+ What is counselling?

Counselling is a form of short-term talk therapy (6-8 sessions) focused on a specific issue in the here-and-now. The goal is often to unravel a problem and find new ways forward.

+ How is psychotherapy different to counselling?

Psychotherapy involves a deeper level of work over a longer time frame with an emphasis on exploring relationship patterns and internal experiences and examining internal conflicting emotional states. The goal is to expand a person’s capacity to relate differently to themselves and others.

+ What can psychotherapy help with?

Psychotherapy can help with a range of issues including but not limited to:

  • Life transitions such as a relationships ending, family break-ups, midlife changes or making a decision to redefine who you are and how you live your life
  • Self-exploration
  • Sexual issues and sexuality
  • Family issues
  • A sense of feeling overwhelmed with life, a feeling of being on the edge
  • Adjustment issues such as chronic illnesses or life plan changes
  • Traumatic experiences in the past and present
  • Depression, anxiety and mood disorders
  • Relationship problems with partners, family or work colleagues
  • Self-esteem and confidence

+ What can I gain from psychotherapy?

  • Inner awareness and confidence
  • Insight and awareness of repeated patterns and how to work with them or change them
  • A greater capacity to feel, experience and deal with real experiences in an open way
  • A capacity to engage in relationships that serve some kind of passionate function and meaning
  • An ability to regulate our experiences without fearing our reactions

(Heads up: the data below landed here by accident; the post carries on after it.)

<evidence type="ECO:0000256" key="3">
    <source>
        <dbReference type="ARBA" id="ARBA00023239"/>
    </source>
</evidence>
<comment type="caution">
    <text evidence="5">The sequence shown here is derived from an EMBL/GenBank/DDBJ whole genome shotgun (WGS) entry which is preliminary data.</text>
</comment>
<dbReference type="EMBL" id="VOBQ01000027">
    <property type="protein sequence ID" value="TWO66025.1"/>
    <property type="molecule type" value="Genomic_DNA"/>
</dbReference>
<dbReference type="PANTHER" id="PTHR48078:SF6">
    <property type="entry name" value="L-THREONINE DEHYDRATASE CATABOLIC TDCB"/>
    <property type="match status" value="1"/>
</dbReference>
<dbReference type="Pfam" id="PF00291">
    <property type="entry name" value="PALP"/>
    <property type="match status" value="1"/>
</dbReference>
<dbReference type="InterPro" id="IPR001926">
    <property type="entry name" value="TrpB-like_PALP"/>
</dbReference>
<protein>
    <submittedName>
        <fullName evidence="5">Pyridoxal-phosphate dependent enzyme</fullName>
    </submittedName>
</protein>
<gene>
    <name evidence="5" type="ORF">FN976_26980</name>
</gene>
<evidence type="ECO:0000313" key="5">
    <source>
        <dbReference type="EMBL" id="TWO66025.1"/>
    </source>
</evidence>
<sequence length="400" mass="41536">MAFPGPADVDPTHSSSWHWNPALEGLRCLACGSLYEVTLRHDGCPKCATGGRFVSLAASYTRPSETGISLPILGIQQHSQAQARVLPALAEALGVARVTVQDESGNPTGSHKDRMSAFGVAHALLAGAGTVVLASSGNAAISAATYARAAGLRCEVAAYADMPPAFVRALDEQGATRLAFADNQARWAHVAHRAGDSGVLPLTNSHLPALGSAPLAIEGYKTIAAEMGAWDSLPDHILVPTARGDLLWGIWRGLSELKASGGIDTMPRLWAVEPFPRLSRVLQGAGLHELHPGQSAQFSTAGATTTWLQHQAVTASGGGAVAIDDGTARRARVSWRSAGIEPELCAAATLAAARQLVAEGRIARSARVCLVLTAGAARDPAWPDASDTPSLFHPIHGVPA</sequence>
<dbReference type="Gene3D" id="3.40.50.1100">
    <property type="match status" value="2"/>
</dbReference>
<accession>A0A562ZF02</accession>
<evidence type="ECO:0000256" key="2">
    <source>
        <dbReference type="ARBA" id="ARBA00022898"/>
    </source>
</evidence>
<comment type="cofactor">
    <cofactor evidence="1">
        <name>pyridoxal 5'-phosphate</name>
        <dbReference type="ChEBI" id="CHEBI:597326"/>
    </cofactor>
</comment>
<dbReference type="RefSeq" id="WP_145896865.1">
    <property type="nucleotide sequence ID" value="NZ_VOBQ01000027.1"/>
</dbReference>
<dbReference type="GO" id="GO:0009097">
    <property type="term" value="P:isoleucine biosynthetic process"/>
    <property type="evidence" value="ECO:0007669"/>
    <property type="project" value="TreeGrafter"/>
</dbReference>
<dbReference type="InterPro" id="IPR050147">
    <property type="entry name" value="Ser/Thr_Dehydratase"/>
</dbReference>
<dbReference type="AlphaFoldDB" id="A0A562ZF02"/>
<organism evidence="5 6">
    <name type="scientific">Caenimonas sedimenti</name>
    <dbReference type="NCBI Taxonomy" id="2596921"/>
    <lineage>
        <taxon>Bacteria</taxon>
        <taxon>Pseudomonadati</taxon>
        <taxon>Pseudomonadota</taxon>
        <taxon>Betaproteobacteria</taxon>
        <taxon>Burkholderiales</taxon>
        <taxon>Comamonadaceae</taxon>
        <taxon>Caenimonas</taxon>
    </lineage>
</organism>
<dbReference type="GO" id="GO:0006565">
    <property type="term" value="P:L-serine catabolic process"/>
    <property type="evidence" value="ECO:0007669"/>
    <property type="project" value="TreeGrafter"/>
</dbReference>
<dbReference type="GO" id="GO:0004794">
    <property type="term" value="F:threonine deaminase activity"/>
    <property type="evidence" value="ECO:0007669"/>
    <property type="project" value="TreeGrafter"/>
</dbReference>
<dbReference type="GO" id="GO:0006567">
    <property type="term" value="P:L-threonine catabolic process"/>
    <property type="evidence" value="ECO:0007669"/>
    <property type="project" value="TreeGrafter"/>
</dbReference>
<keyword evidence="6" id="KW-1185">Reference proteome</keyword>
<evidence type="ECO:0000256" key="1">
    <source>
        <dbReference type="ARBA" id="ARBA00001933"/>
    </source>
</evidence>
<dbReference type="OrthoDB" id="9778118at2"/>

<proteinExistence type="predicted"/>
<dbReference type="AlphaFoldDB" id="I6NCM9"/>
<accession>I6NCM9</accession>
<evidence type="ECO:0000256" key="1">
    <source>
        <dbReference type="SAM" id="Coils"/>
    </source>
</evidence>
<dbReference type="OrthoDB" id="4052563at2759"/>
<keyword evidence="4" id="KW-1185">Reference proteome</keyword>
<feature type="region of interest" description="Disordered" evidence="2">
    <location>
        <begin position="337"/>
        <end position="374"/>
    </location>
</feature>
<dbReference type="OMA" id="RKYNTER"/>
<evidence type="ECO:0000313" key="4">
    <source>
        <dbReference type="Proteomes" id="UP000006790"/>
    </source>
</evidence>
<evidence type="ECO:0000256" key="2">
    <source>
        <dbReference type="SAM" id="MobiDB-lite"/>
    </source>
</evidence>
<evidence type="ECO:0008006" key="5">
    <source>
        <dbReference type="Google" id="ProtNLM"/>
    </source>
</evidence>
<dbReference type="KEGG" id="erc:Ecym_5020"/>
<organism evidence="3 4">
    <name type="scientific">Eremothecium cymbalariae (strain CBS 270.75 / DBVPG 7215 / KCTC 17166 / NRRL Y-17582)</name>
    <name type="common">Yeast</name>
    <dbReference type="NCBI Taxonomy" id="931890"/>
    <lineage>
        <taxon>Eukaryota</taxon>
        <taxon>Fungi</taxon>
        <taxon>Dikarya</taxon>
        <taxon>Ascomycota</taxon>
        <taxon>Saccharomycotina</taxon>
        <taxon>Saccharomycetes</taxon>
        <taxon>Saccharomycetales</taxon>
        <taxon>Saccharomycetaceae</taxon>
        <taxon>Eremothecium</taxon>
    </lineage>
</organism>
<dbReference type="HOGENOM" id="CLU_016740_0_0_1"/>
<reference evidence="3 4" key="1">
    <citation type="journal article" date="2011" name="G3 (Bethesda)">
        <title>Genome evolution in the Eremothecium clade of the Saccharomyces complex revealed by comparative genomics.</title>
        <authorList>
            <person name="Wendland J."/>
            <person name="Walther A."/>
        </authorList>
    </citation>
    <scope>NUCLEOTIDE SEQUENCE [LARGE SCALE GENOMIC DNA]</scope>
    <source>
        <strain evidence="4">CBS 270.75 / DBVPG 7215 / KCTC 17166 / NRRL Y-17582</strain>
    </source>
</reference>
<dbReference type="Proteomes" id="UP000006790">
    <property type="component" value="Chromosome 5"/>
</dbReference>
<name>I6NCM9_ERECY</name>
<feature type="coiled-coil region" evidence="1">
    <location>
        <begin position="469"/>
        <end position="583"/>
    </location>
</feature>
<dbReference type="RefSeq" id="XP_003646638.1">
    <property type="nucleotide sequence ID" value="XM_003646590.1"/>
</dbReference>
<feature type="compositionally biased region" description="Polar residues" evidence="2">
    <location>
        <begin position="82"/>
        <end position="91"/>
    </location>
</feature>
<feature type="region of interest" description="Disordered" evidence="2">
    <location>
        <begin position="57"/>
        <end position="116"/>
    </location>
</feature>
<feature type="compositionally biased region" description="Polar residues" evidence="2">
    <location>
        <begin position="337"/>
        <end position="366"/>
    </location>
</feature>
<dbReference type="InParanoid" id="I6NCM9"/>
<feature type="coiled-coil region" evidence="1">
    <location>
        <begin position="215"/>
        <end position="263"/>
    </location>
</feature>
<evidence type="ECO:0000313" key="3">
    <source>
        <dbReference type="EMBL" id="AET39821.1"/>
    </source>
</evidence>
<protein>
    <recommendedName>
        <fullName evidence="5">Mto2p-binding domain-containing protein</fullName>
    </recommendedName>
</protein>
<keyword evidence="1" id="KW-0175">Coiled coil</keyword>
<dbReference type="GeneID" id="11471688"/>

• A sense of integration, wholeness, spontaneity and inner trust
  • A willingness to be in relationships in which difference and conflicts can be embraced with comfort and authenticity

+ What happens in the first session?

The first session is an opportunity to find out whether we can both work comfortably together. You can expect to do most of the talking in this session, although I’ll ask you some questions to find out whether I can help you or whether another type of therapist or health professional is better suited to meeting your needs. Feel free to ask me questions about how I practise, my approach and whatever else you are curious about. If I believe my approach can help we’ll discuss a structure of fees, appointments and other details. Sometimes specific questions or forms may need to be filled in as part of an assessment process. We’ll also talk about confidentiality, record keeping and the boundaries of the therapy relationship. Clarity about details is crucial to the effectiveness of therapy.

+ How many sessions will I need?

This is a difficult question to answer. Counselling usually lasts for six to eight weekly sessions. Because of the depth of the work, it’s uncommon for psychotherapy to last less than three months and it can often extend for much longer depending on the client’s needs. Most clients choose to have psychotherapy weekly and some choose to see a therapist more frequently during particularly difficult times.

+ Does Medicare cover psychotherapy?

Right now the answer is no psychotherapy and counselling are not covered by a Medicare rebate however this is under review by the federal government and negotiations continue with organisations representing psychotherapy and counselling bodies.

+ How long are psychotherapy sessions?